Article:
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 KDF9 - a zero address (RPN) machine from 1963 
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Joined: Wed Jan 09, 2013 6:54 pm
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Those interested in Forth-like machines might be interested in the KDF9 from English Electric:

Quote:
KDF9 in summary had the following features:
- Zero Address instruction format (a first?)
- Reverse Polish notation (for arithmetic operations)
- Stacks used for arithmetic operations and Flow Control (Jumps) and I/O using ferrite cores with a one microsecond cycle
- Separate Arithmetic and Main Controls with instruction prefetch
- Hardware Multiply and Divide occupying a complete cabinet with clock doubled
- Separate I/O control
- A word length of 48 bits, comprising six 8-bit 'syllables' (the precursor of the byte) [these syllables comprised a 2-bit field plus two 3-bit fields, coded in what was termed 'slob-octal' (syllabic octal) in which we became quite expert!]
- A 6-bit character set (plus 2 bits for parity, for I/O only!) which gave eight characters per KDF9 word
- Variable Length instructions comprising one, two or three syllables (thus the KDF9 word could contain six arithmetic instructions, two main store operations, three two syllable instructions or any mix): instructions could span word boundaries but a special compiler feature could force a new word if required
- The 48-bit word could contain the following arithmetic formats:
- one 48-bit fixed point (signed) number
- two half-length fixed point numbers
- half of one double-length fixed point number
- one 48-bit floating point number (39-bit fraction, 8-bit characteristic, 1-bit sign)
- two half-length floating point numbers
- half of one double-length floating-point number
- The 48-bit word could contain eight 6-bit characters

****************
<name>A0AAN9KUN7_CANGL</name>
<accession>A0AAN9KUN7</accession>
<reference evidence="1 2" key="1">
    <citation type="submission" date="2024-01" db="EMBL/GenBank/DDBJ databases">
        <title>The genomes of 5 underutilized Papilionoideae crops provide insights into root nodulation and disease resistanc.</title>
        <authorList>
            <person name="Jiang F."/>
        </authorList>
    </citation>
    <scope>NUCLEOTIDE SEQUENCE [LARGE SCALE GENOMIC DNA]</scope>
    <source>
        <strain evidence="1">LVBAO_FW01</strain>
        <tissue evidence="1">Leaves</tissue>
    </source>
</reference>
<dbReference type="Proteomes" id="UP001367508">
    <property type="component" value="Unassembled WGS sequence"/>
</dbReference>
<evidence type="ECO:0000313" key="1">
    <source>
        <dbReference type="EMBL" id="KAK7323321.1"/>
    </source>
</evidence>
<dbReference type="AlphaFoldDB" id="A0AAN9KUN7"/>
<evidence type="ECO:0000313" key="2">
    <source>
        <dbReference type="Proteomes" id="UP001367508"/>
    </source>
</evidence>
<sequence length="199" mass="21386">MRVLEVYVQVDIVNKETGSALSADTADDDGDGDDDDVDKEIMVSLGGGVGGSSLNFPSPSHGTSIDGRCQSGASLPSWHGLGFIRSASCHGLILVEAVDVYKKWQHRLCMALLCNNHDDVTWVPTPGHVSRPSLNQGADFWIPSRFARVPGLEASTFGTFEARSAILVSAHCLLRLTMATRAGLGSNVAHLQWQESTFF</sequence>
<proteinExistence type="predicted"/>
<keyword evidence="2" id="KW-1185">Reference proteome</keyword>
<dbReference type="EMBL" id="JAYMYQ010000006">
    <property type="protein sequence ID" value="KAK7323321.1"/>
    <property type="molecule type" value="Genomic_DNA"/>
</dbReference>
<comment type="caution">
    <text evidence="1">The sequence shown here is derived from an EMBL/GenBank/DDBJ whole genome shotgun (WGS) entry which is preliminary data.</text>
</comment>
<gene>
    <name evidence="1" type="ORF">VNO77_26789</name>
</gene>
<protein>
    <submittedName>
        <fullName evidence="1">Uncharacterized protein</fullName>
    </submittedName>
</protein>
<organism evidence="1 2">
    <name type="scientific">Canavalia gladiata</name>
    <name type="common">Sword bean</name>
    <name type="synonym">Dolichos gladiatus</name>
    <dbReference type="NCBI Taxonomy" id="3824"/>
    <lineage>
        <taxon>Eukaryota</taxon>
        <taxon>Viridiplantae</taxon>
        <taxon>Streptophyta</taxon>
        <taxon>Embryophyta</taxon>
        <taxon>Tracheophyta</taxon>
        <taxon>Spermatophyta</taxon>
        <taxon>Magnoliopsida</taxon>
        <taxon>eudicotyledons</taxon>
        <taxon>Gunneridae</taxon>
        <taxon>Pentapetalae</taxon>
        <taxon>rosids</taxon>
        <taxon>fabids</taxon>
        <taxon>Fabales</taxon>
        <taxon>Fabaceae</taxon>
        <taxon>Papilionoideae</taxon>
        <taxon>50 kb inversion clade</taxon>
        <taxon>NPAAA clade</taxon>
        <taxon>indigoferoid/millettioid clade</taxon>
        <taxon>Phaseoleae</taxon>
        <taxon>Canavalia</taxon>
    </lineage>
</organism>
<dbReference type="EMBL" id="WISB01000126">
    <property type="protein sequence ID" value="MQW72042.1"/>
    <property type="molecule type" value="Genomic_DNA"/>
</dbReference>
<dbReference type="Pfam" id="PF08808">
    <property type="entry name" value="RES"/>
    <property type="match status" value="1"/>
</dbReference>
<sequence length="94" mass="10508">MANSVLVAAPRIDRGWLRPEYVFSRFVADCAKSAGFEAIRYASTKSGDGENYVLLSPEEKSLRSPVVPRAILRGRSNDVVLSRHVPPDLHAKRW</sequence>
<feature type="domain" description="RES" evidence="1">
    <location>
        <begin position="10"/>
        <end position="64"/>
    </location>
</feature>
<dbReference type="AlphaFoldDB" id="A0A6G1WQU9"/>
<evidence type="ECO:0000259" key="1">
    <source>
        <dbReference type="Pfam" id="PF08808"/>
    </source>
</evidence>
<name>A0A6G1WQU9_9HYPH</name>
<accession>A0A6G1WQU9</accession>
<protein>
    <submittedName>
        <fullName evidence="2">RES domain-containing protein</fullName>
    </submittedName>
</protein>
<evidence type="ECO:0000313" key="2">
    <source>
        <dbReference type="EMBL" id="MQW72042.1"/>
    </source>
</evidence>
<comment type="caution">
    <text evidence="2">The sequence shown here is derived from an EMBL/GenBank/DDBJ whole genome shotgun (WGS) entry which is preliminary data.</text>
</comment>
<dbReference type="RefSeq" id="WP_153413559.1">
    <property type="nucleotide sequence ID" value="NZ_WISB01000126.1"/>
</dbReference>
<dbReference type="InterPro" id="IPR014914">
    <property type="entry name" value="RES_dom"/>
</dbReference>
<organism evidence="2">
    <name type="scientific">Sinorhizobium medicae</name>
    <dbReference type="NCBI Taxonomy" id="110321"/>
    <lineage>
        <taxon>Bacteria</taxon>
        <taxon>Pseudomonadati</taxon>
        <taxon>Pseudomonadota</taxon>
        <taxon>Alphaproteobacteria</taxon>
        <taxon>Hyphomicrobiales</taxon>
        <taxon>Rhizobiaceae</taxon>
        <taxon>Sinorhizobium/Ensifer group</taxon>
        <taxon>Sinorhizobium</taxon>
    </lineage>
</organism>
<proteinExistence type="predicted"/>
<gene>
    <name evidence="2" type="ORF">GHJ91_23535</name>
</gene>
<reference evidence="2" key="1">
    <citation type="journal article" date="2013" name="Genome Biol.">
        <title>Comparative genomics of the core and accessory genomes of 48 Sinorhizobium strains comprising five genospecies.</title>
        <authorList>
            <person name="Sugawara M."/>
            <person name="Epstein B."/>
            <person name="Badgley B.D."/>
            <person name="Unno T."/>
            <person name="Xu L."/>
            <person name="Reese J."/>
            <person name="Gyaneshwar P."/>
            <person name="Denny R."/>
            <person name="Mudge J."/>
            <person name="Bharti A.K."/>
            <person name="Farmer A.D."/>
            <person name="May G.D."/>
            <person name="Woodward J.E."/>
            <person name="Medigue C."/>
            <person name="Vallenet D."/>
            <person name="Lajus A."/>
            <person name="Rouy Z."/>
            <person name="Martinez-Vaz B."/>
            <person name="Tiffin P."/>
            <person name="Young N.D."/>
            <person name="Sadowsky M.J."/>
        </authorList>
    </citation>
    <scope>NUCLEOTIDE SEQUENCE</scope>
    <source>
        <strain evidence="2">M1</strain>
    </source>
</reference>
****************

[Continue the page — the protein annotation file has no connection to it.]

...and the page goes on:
- Microcoded instruction sequences based on two interlaced clocks (P1 and P2) running at 1 MHz, a pulse width of 250 nanoseconds, the machine being 'synchronous', and a minimum instruction time of one microsecond
- A main store with a six microsecond cycle time (48 bits) up to eight times 4096 words with no parity! (equivalent to 196K bytes!)
- An internal register structure, consisting of a 16 word by 48 bit arithmetic 'stack', the 'Nesting Store', a separate 16-word nesting store for subroutine return addresses, a 16-word (the 48 bits organised as 3x16 bits) 'Q' store used for I/O and address modification operations [all quadrupled for the optional Time Sharing feature], all with a cycle time of one microsecond but NO parity!
- A physical technology using single sided printed circuit boards of approximately 6 inches by 8 inches, with 24 pcbs per 'bin', eight bins per 'rack', and two racks per 'cubicle'
- Use of high speed transistors, transformer coupled, diode-transistor logic [+ nor gates], several MAD (multi aperture devices) for complex logic conditions, diode matrix sequencers
- A typical pcb, the BIFF (flip-flop), four per board, using eight transistors and discretes, with 32 gold plated edge fingers
- As a rough approximation, 20,000 transistors per KDF9 system, and 2000 transformers (Polo sized toroids)
- A single phase Swinging Choke stabilised Power Supply generating ~750 amps at 5 volts +/-12v, +/-5v...
Notice that there was very little provision for lamps and indicators or any engineering aids.

All the above from the development story as told at
http://www.cs.man.ac.uk/CCS/res/res18.htm#c

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Mon Feb 16, 2015 7:04 pm
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